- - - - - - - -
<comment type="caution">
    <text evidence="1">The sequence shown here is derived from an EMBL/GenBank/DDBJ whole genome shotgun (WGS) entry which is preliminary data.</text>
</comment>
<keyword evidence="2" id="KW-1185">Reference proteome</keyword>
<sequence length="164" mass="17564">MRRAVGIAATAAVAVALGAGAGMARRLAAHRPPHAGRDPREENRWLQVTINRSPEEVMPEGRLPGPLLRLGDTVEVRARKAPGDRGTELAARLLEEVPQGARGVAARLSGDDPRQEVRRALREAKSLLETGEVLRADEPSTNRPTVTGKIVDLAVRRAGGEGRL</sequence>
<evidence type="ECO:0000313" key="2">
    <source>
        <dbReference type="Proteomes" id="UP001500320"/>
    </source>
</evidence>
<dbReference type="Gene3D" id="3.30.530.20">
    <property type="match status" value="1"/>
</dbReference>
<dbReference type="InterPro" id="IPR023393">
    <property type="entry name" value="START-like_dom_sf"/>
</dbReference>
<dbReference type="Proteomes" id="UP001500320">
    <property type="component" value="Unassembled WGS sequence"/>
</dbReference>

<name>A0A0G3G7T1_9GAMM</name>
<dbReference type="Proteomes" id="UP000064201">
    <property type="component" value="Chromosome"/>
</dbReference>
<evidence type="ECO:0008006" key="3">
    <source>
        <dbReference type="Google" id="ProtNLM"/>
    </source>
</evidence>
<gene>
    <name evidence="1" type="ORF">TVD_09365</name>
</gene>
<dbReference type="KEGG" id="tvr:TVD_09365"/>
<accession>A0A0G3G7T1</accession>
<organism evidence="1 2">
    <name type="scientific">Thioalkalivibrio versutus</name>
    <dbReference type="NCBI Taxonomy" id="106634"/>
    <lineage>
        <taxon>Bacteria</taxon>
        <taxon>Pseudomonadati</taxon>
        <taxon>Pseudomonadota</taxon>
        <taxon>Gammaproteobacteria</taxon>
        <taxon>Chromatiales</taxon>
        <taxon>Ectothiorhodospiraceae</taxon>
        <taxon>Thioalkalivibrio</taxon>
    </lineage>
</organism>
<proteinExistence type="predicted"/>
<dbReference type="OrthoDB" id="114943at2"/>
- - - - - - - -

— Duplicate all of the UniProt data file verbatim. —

<comment type="caution">
    <text evidence="1">The sequence shown here is derived from an EMBL/GenBank/DDBJ whole genome shotgun (WGS) entry which is preliminary data.</text>
</comment>
<keyword evidence="2" id="KW-1185">Reference proteome</keyword>
<sequence length="164" mass="17564">MRRAVGIAATAAVAVALGAGAGMARRLAAHRPPHAGRDPREENRWLQVTINRSPEEVMPEGRLPGPLLRLGDTVEVRARKAPGDRGTELAARLLEEVPQGARGVAARLSGDDPRQEVRRALREAKSLLETGEVLRADEPSTNRPTVTGKIVDLAVRRAGGEGRL</sequence>
<evidence type="ECO:0000313" key="2">
    <source>
        <dbReference type="Proteomes" id="UP001500320"/>
    </source>
</evidence>
<dbReference type="Gene3D" id="3.30.530.20">
    <property type="match status" value="1"/>
</dbReference>
<dbReference type="InterPro" id="IPR023393">
    <property type="entry name" value="START-like_dom_sf"/>
</dbReference>
<dbReference type="Proteomes" id="UP001500320">
    <property type="component" value="Unassembled WGS sequence"/>
</dbReference>

<name>A0A0G3G7T1_9GAMM</name>
<dbReference type="Proteomes" id="UP000064201">
    <property type="component" value="Chromosome"/>
</dbReference>
<evidence type="ECO:0008006" key="3">
    <source>
        <dbReference type="Google" id="ProtNLM"/>
    </source>
</evidence>
<gene>
    <name evidence="1" type="ORF">TVD_09365</name>
</gene>
<dbReference type="KEGG" id="tvr:TVD_09365"/>
<accession>A0A0G3G7T1</accession>
<organism evidence="1 2">
    <name type="scientific">Thioalkalivibrio versutus</name>
    <dbReference type="NCBI Taxonomy" id="106634"/>
    <lineage>
        <taxon>Bacteria</taxon>
        <taxon>Pseudomonadati</taxon>
        <taxon>Pseudomonadota</taxon>
        <taxon>Gammaproteobacteria</taxon>
        <taxon>Chromatiales</taxon>
        <taxon>Ectothiorhodospiraceae</taxon>
        <taxon>Thioalkalivibrio</taxon>
    </lineage>
</organism>
<proteinExistence type="predicted"/>
<dbReference type="OrthoDB" id="114943at2"/>